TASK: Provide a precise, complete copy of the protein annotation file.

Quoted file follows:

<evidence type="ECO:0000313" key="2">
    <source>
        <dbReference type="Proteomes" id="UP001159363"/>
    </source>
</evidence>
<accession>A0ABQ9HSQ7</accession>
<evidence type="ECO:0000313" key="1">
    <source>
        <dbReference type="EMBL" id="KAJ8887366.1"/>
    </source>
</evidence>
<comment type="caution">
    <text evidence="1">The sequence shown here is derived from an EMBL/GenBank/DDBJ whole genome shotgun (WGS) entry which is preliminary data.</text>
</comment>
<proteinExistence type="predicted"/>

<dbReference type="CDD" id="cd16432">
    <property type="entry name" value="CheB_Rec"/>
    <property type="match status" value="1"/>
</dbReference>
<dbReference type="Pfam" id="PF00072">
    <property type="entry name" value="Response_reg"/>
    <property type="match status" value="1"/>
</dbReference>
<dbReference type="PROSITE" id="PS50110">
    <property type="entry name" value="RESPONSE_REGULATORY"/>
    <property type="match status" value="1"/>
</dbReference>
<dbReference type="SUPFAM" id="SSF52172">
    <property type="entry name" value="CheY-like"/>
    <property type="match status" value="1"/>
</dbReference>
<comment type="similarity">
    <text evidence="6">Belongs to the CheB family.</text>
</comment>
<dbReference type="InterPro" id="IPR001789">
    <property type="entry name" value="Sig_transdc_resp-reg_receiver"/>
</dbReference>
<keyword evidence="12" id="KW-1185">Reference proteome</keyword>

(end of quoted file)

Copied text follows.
<evidence type="ECO:0000313" key="2">
    <source>
        <dbReference type="Proteomes" id="UP001159363"/>
    </source>
</evidence>
<accession>A0ABQ9HSQ7</accession>
<evidence type="ECO:0000313" key="1">
    <source>
        <dbReference type="EMBL" id="KAJ8887366.1"/>
    </source>
</evidence>
<comment type="caution">
    <text evidence="1">The sequence shown here is derived from an EMBL/GenBank/DDBJ whole genome shotgun (WGS) entry which is preliminary data.</text>
</comment>
<proteinExistence type="predicted"/>

<dbReference type="CDD" id="cd16432">
    <property type="entry name" value="CheB_Rec"/>
    <property type="match status" value="1"/>
</dbReference>
<dbReference type="Pfam" id="PF00072">
    <property type="entry name" value="Response_reg"/>
    <property type="match status" value="1"/>
</dbReference>
<dbReference type="PROSITE" id="PS50110">
    <property type="entry name" value="RESPONSE_REGULATORY"/>
    <property type="match status" value="1"/>
</dbReference>
<dbReference type="SUPFAM" id="SSF52172">
    <property type="entry name" value="CheY-like"/>
    <property type="match status" value="1"/>
</dbReference>
<comment type="similarity">
    <text evidence="6">Belongs to the CheB family.</text>
</comment>
<dbReference type="InterPro" id="IPR001789">
    <property type="entry name" value="Sig_transdc_resp-reg_receiver"/>
</dbReference>
<keyword evidence="12" id="KW-1185">Reference proteome</keyword>